Customer complaints are good to track and trend.  You can have sections for things like Physical, chemical, biological contamination and then under that more sections.  Then once you have your system in place you can use the data to chart complaints.


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#12 CaliforniaFS

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Posted 24 September 2014 - 08:22 PM

Depending on the situation, I never apologize.

 

Thank the consumer for taking the time to reach out to the company about the incident. If the consumer didn't provide details, Request details, where was it purchased, on what day etc.

All of these details will assist in proper internal and external investigation. Assign the incident a case # and provide it to the consumer to.

 

When the consumer responds with additional information reply back back and inform them that the incident is recorded and thank them again for bringing it up to your attention. Then send the customer a refund or coupons if you feel it is necessary.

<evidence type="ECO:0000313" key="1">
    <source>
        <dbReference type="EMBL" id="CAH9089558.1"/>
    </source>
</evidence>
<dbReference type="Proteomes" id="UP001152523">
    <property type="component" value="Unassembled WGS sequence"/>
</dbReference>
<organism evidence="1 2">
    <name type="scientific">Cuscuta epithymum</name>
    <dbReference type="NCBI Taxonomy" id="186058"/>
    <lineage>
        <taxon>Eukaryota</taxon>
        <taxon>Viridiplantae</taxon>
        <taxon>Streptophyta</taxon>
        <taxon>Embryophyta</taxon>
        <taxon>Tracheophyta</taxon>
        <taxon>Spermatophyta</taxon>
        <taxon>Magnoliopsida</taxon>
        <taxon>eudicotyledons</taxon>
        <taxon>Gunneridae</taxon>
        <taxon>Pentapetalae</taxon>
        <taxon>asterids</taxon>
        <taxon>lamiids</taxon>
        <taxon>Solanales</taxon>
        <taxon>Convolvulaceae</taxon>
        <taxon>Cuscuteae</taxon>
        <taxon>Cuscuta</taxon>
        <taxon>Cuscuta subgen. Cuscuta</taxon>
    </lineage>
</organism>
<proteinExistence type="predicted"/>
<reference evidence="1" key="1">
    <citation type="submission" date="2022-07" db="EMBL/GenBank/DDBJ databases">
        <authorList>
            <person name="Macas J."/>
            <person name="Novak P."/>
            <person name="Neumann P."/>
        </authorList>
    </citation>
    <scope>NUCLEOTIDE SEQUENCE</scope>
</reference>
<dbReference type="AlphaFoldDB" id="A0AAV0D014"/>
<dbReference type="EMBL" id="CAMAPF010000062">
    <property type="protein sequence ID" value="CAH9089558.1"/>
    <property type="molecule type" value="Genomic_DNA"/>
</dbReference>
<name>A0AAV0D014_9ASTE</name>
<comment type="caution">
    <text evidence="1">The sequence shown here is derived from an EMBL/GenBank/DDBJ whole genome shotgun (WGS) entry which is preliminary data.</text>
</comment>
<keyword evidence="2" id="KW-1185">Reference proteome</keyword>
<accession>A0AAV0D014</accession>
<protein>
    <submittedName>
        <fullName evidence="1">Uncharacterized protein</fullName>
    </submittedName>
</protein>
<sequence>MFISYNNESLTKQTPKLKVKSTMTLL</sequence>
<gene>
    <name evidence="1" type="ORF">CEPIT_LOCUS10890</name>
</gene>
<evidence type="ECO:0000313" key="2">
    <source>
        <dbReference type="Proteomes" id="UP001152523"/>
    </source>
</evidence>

#13 Charles.C

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Posted 26 September 2014 - 08:24 AM

Dear CaliforniaS,

 

Indeed, an importer initiated a 24 hr hotline for complaints, phone number on the packaging. Line was manned by office personnel on a rotating basis.

 

First day, a customer wished to claim for new denture after embedded/bent in rubbery, fried squid.

Operator dutifully followed SOP and  requested details, eg sample of product, frying time, etc to forward to QA.

Next day the mail included a  bonus surprise.

Seeing is Believing.

 

Rgds / Charles.C


Kind Regards,

 

Charles.C


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#14 mamad123

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Posted 26 September 2014 - 09:54 AM

hi,

 

usually I make an apologize and tell them if the company is going to trace and identify the source of contamination, then the company will conduct the corrective action (increasing the system or tightening GMP). but it depends on the local regulation